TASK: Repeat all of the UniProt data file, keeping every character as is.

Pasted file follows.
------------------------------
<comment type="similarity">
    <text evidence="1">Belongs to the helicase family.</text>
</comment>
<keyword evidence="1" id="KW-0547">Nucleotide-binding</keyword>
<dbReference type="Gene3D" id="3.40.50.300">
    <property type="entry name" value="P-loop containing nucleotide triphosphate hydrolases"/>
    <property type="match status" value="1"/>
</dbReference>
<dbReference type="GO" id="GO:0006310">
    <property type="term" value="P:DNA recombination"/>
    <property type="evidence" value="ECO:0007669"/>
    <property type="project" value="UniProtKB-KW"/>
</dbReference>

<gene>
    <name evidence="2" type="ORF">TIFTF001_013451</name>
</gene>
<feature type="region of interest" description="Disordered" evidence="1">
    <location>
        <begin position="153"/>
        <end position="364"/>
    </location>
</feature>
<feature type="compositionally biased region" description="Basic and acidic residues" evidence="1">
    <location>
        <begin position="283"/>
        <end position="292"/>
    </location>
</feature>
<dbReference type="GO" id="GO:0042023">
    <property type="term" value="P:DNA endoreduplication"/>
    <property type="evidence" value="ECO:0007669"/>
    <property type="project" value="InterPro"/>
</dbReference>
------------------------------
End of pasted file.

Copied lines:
<comment type="similarity">
    <text evidence="1">Belongs to the helicase family.</text>
</comment>
<keyword evidence="1" id="KW-0547">Nucleotide-binding</keyword>
<dbReference type="Gene3D" id="3.40.50.300">
    <property type="entry name" value="P-loop containing nucleotide triphosphate hydrolases"/>
    <property type="match status" value="1"/>
</dbReference>
<dbReference type="GO" id="GO:0006310">
    <property type="term" value="P:DNA recombination"/>
    <property type="evidence" value="ECO:0007669"/>
    <property type="project" value="UniProtKB-KW"/>
</dbReference>

<gene>
    <name evidence="2" type="ORF">TIFTF001_013451</name>
</gene>
<feature type="region of interest" description="Disordered" evidence="1">
    <location>
        <begin position="153"/>
        <end position="364"/>
    </location>
</feature>
<feature type="compositionally biased region" description="Basic and acidic residues" evidence="1">
    <location>
        <begin position="283"/>
        <end position="292"/>
    </location>
</feature>
<dbReference type="GO" id="GO:0042023">
    <property type="term" value="P:DNA endoreduplication"/>
    <property type="evidence" value="ECO:0007669"/>
    <property type="project" value="InterPro"/>
</dbReference>